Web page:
30 March 2020
Don’t rush flu jabs, give them as normal
Seasonal flu vaccinations should continue to be offered, like previous years, from mid-April 2020 to offer best protection against influenza, the Department of Health has advised.
This is despite panicky patients, who are requesting the vaccine earlier this year, in the misguided hope it could offer some protection against COVID-19.
The quadrivalent vaccine has been available for order since last week across GP practices and pharmacies.
A spokesperson from the Department of Health told The Medical Republic that vaccinating patients from mid-April would provide optimal protection against the peak period of influenza between June and September.
“While protection from influenza vaccination is generally expected to last for the whole season, optimal protection against influenza occurs within the first three to four months following vaccination,” the department said.
The Department of Health said flu vaccines funded under the National Immunisation Program (NIP), including to GPs and other vaccination providers, would be available from mid-April, subject to vaccine supply arrangements.
The patients eligible for a NIP subsided vaccine include:
- All people aged six months to less than five years (this cohort is newly eligible in 2020)
- All Aboriginal and Torres Strait Islander people aged six months and over
- Pregnant women (during any stage of pregnancy)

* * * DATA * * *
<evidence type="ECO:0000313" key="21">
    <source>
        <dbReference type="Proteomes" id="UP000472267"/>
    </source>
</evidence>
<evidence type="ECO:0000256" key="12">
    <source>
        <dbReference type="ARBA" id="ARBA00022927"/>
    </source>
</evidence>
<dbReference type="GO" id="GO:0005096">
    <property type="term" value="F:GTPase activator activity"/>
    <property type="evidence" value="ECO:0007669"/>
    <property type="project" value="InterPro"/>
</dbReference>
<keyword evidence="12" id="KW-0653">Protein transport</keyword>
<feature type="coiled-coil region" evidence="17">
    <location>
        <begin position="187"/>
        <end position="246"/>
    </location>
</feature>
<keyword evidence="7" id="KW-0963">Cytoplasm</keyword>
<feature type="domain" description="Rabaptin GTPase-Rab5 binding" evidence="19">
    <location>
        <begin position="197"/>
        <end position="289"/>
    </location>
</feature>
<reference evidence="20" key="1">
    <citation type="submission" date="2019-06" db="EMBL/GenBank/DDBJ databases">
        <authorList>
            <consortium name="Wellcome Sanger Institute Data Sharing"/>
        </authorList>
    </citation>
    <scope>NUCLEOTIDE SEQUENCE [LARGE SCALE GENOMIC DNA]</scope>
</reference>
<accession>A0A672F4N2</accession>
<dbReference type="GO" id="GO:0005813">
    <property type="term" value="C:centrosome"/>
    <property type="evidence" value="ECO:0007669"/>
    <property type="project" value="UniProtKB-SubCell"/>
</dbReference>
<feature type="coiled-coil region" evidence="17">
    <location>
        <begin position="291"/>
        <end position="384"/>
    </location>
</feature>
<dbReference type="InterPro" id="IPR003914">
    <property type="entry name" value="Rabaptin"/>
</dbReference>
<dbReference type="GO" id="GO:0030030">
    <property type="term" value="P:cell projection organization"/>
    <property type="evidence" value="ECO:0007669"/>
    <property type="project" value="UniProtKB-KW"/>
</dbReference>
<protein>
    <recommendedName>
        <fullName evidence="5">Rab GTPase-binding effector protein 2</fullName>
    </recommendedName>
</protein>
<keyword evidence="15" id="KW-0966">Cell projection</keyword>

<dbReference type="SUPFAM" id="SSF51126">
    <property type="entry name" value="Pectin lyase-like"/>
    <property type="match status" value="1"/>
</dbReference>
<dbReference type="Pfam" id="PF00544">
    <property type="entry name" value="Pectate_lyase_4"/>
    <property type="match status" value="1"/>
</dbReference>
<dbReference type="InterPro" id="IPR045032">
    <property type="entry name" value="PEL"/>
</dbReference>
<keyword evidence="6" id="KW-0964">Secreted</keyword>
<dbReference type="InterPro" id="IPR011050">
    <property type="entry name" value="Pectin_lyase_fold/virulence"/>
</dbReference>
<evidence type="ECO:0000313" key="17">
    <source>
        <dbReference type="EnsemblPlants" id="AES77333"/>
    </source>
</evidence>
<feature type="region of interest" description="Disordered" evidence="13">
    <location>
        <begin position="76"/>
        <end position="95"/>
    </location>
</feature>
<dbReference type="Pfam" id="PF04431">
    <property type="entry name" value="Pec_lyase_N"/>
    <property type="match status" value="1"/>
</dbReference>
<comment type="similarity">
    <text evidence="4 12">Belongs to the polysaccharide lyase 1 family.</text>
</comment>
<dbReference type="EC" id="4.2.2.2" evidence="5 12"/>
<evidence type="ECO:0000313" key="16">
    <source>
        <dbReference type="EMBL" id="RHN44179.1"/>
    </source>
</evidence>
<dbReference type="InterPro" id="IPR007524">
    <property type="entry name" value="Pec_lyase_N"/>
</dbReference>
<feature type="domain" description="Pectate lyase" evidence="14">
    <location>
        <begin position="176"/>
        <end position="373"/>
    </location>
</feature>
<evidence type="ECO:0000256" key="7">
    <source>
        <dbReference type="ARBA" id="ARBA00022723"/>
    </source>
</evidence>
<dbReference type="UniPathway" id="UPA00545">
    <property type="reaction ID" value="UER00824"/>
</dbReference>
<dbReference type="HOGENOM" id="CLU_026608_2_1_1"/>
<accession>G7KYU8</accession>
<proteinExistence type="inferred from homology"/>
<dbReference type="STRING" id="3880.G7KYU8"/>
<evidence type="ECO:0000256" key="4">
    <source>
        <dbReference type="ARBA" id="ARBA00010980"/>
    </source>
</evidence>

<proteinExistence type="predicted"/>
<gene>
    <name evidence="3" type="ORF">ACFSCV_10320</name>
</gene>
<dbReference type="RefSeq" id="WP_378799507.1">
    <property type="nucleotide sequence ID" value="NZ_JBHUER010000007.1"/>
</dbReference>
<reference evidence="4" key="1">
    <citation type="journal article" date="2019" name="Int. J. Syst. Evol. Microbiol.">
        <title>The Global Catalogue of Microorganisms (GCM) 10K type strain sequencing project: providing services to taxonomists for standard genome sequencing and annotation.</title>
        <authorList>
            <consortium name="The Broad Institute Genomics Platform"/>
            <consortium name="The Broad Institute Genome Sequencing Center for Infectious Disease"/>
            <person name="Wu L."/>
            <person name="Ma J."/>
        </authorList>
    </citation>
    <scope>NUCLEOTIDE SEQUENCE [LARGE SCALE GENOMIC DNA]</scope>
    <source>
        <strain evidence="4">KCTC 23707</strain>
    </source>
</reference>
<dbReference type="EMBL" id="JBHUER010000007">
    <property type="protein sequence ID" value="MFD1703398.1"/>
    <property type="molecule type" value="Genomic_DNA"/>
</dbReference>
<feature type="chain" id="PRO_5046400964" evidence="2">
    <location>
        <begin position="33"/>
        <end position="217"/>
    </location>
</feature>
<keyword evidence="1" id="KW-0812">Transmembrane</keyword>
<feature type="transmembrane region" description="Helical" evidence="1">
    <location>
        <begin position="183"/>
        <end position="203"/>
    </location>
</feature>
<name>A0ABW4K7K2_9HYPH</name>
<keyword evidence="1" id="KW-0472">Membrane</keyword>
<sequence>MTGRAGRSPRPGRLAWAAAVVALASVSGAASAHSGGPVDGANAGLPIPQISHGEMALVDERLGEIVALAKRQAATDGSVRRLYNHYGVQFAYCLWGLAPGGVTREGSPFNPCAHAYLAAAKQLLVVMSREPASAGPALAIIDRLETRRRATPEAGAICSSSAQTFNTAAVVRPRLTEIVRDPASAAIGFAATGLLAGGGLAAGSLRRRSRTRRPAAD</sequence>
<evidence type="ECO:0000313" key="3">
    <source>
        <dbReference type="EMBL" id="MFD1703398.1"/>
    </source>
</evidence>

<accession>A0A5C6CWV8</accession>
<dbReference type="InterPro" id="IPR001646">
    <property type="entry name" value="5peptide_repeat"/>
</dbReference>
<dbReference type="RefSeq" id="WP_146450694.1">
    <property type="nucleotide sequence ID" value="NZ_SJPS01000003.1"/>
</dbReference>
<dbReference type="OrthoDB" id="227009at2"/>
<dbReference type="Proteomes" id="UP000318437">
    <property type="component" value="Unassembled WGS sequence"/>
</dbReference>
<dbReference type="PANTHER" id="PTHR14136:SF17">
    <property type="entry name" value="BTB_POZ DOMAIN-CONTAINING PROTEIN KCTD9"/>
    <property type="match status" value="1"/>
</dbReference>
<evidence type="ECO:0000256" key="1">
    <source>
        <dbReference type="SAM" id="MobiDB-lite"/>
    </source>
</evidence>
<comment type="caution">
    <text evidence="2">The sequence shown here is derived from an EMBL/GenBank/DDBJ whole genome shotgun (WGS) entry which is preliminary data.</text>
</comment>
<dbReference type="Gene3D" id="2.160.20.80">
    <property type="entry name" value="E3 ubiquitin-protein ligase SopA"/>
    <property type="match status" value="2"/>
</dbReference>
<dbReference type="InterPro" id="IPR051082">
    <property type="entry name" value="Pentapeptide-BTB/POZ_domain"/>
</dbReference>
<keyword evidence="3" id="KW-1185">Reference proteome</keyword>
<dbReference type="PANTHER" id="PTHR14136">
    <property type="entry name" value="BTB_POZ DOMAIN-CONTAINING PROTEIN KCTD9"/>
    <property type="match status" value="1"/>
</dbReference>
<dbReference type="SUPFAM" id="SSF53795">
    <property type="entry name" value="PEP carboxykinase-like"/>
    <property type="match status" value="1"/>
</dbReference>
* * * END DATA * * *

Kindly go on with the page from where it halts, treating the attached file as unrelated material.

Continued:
- All people aged 65 years and over
- People aged six months and over with medical conditions which increase the risk of influenza disease complications
All other patients, who were not subsidised for the influenza vaccine under the NIP, would be able to receive private market vaccines from as early as late March, the department said.
Dr John Hall, President of the Rural Doctors Association of Australia, said it was important to remind patients the flu vaccine was not a vaccine for COVID-19, but could protect against the flu.
“You really don’t want to come down with COVID-19 and the flu at the same time – that would be a perfect storm – so getting the flu vaccination this year really is a must,” he said.
Dr Hall said that given the health system was already going to be overstretched in the months ahead, patients who received the flu vaccine would be less likely to become another influenza patient that had to attend their already busy doctor or local health service.
Not to mention that getting flu this season and having to attend the doctor could put them at risk of contracting coronavirus while in the waiting room, Dr Hall said.
“Over the coming weeks, there may be a need to vaccinate health providers and the elderly as a priority. We are sure the wider community will understand why that needs to be done, given current circumstances,” he said.